Five Things I'm Praying Won't Take Precedence Next-Gen
Posted on Monday, October 22 @ 09:00:00 Eastern by Alex_Osborn
As super-powered PCs continue to raise the visual bar for games, the Xbox 360 and PlayStation 3 are really starting to show their age. While Microsoft and Sony refuse to admit that they're currently working on new hardware, the writing is on the wall, plain as day. The inevitable launch of new hardware brings with it both changes for the future and carried-over features from the past, both tangible and intangible. As such, I've decided to share with you five things (some new, some old) that I truly hope won't end up defining the way we'll be playing games over the next several years.
1. Controller Gimmicks
Nintendo started the terrifying trend with the Wii and now they've likely done it again with the Wii U. Will tablet-centric controllers be the new "it" thing? Will we see Sony and Microsoft waste precious resources into copying what Nintendo has created? I sure hope not. It is one of the few reasons I was delighted to see Microsoft announce SmartGlass at E3, giving weight to the possibility that a simple app will be enough to incorporate tablet functionality while not letting it get in the way. In the case of Sony, I just hope that they let the Move die in peace. They honestly don't have the money to invest in some wacky tablet controller—never mind a new console— so let's just hope they focus on Vita compatibility instead.
2. Cloud Gaming
Services like OnLive and Gaikai, while incredibly impressive, scare the living heck out of me. The slow but steady transition to digital has already been a bit problematic (see DRM) as streaming games through a cloud-based service opens a whole new can of worms. Part of the appeal of gaming is the ability to take ownership of the products you've purchased. When it is all stored on the cloud, you don't really own any of the content you pay for. Should that service go down, well... then I'm sorry but you're out of luck.
However, with Sony's recent purchase of Gaikai, we're definitely going to see it in some shape or form in the coming years. I just hope it doesn't end up doing more harm than good.
3. Quick-Time Events
They may have been cool in the first God of War, but let's face it, QTEs are getting out of hand. (Resident Evil 6, anyone?)They've been shoehorned into nearly every action game on the market and do little more than give you something to do while you watch a cinematic. How about telling the story around the gameplay rather than slapping in QTE-equipped cutscenes that provide a false sense of interactivity? New hardware brings more power, so let's hope that developers put to rest on this game design crutch in the future.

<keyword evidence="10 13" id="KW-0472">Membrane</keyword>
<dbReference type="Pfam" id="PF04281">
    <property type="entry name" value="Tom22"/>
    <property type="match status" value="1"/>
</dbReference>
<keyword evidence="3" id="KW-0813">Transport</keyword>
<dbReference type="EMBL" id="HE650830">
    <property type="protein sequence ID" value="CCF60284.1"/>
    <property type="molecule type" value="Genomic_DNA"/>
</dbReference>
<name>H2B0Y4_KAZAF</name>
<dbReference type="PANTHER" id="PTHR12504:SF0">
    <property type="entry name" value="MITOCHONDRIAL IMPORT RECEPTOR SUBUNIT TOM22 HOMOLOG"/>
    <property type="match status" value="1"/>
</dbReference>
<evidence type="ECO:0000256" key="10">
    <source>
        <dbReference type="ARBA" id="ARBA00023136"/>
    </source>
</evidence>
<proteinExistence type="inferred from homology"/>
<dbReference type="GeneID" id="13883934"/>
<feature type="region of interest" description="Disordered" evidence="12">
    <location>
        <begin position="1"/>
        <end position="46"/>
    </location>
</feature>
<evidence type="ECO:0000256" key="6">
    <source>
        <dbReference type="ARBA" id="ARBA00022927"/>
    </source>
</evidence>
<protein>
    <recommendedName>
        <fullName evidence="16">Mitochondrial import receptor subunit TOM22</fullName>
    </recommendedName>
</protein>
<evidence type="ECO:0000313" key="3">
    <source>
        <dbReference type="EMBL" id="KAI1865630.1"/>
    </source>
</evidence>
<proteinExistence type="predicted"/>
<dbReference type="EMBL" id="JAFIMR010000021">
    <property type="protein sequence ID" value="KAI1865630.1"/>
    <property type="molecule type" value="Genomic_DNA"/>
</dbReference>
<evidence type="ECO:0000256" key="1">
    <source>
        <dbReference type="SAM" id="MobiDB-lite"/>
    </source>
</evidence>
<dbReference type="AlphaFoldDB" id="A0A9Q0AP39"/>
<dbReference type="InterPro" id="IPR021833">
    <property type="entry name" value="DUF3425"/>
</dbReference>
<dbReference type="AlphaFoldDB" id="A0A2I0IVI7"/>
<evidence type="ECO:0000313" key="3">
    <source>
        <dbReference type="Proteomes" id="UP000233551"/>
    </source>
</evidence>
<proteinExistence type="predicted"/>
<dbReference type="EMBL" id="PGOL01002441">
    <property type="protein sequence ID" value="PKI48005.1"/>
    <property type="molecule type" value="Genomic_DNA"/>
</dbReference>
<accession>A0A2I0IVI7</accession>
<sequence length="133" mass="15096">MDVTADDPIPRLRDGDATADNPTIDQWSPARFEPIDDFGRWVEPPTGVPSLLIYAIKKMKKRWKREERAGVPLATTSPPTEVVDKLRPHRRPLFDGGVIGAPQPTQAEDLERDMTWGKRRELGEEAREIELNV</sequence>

4. Downloadable Content
Say what you want about lasting value, but I absolutely abhor DLC and what it has done to the gaming community. Between having to listen to all the whiners complain that there's add-on content already on the disc, and to being let down time and time again by half-hearted money-grabbing moves by developers, I've grown tired of the concept.
If, however, this can morph into a new form of game delivery, say, episodic gaming, I may be able to get behind a similar business model. It will be interesting to see how Halo 4's Spartan Ops mode changes the world of DLC. That said, downloadable content simply can't carry on into the next-gen the way it has been over the past few years.
5. Emphasis on Exclusives
Am I the only one who is sick of fanboys ranting on message boards about which console has the best exclusives? I can't wait for the day when every game is available virtually everywhere, when defending your console of choice isn't reduced to a list of games that you can only find on that platform. Since the early days of gaming, it has all too often been more about loyalty to a particular piece of hardware than the actual games that run on them. Unfortunately, as much as I hate to admit it, I fear we're still a long ways off from this ever happening.
But enough about what I think! Sound off in the comments below with the five atrocities you'd like to see ripped from the industry during the next generation of gaming.
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